Former Duke big man Marshall Plumlee made his NBA debut for the New York Knicks on Sunday, logging five minutes and collecting one defensive rebound in a win against the Atlanta Hawks at Madison Square Garden.
But just getting to the game on time proved to be the more challenging task for the 24-year-old, who arrived at the arena midway through the first quarter after sprinting through the Manhattan streets because his cab from Grand Central Terminal was stuck in bad traffic.
As the New York Daily News explained, Plumlee received a call at 10 a.m. on Sunday from the Knicks, telling him they they needed him to suit up because Joakim Noah was sick.
Plumlee signed as an undrafted free agent with the Knicks NBA Development League affiliate, the Westchester Knicks, and lives outside the city in Westchester. On Saturday, he had scored 22 points in a win for the Westchester Knicks, and he had reportedly stayed up until midnight working out in a gym with his brother, Mason, who was in town as the Blazers played the Nets.
When the phone call came, Plumlee said he hopped on an express Metro North train, since he lives near the station. But after arriving in Manhattan, he made the mistake of taking a cab and found himself parked in midtown traffic.
“The way it worked out from my GPS it said the train was faster. I caught the express, I live right next to the train station. Then I caught a cab,” Plumlee said after the game.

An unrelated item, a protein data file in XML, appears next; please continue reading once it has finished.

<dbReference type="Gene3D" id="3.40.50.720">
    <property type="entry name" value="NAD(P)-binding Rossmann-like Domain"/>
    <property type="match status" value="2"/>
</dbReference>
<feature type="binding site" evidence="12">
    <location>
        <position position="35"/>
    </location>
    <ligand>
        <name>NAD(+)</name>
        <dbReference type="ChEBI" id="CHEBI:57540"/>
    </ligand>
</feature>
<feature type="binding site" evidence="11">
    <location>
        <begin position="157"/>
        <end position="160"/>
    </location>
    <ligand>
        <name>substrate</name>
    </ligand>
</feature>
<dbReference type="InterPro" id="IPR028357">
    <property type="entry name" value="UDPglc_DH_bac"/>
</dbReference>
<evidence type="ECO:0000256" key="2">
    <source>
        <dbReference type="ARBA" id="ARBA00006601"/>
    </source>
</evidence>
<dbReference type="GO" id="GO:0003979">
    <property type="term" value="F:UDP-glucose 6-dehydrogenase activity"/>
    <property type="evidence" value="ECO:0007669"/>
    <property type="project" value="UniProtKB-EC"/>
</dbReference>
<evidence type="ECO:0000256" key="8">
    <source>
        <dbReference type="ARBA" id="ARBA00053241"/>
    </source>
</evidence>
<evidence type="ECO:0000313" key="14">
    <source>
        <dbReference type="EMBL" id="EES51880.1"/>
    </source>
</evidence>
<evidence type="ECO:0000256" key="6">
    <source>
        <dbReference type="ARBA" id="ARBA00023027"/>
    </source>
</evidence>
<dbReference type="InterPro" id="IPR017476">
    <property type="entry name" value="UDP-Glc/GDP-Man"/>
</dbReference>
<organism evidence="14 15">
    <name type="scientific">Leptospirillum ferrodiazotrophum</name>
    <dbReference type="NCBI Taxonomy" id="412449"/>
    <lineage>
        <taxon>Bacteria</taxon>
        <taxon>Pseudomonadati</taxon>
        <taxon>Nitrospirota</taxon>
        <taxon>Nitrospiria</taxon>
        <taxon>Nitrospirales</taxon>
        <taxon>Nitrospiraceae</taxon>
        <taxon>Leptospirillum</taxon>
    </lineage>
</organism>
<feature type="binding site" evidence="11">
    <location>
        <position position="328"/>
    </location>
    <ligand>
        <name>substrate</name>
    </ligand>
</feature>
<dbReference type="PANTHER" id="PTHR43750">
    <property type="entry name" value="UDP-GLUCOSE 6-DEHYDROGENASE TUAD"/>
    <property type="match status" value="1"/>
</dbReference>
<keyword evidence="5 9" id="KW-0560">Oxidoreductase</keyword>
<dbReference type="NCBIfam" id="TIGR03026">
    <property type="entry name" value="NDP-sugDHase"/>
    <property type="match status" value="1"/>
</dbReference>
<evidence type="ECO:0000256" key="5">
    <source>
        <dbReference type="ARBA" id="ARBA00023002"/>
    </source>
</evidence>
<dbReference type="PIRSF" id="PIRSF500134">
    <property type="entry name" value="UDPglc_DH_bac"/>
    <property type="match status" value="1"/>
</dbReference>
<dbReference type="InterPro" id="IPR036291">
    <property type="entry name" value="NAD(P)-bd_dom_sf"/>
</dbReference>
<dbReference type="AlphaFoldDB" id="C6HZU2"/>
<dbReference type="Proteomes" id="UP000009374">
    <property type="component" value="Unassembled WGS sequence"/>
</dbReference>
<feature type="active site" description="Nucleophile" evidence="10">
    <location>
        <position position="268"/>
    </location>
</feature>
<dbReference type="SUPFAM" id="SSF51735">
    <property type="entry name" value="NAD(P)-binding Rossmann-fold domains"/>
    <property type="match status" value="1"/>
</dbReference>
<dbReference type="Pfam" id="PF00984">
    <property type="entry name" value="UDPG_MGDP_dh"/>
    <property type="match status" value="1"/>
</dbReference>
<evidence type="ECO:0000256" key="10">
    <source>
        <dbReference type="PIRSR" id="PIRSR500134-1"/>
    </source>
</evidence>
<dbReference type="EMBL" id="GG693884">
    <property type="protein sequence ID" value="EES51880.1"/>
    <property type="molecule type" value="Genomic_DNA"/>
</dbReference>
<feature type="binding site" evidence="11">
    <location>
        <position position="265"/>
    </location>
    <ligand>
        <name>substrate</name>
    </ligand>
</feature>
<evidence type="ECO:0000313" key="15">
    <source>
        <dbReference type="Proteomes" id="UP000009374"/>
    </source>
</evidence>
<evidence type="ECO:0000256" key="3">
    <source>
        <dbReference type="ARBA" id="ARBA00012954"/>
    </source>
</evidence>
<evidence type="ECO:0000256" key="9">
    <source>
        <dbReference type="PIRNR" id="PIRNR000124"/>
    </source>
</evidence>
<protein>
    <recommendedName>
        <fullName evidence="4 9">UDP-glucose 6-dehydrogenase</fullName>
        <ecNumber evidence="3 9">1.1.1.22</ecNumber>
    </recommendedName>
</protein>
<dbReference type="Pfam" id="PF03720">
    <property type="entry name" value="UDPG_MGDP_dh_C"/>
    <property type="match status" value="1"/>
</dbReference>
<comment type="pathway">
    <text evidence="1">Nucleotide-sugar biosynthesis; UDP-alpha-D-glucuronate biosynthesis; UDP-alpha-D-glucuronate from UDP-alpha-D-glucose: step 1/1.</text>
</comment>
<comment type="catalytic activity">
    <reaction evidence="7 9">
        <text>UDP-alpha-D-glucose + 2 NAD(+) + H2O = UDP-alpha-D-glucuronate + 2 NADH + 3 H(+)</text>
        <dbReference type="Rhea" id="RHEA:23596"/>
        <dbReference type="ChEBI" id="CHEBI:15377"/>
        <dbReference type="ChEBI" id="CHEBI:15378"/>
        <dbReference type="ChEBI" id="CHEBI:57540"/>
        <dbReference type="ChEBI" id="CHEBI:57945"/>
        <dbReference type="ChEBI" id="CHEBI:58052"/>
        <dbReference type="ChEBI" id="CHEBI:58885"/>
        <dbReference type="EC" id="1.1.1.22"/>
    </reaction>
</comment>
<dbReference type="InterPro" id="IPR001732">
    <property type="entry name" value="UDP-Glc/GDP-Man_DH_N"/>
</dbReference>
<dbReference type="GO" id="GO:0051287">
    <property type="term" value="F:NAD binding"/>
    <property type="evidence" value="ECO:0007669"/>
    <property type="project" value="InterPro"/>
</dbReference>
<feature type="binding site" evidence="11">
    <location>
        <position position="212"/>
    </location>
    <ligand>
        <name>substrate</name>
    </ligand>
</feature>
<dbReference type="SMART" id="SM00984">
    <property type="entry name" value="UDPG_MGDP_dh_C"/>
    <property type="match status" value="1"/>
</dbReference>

After paying his cabbie to run some red lights — “apparently that’s $60,” Plumlee said — he eventually got out and made the final few blocks on foot.
“I was booking it,” Plumlee said. “I sprinted over as fast as I could. … My phone was blowing up: ‘Are you almost here? Are you almost here?’ I don’t think they realise those texts just slow you down so I put the phone away.”
He went on: “Sprinting through the city, I got here, they said, ‘Hey, do you need a warmup?’ I said, ‘No, I’m already warm. I ran here.'”
During the game, Plumlee had the unfortunate task of guarding Hawks center Dwight Howard. At one point, Atlanta’s Kent Bazemore started visibly laughing at Plumlee’s attempts to guard Howard, and then threw Howard an easy alley-oop.
Plumlee seemingly still has much to learn — about basketball, and about New York City. Next time, perhaps he will consider the subway.
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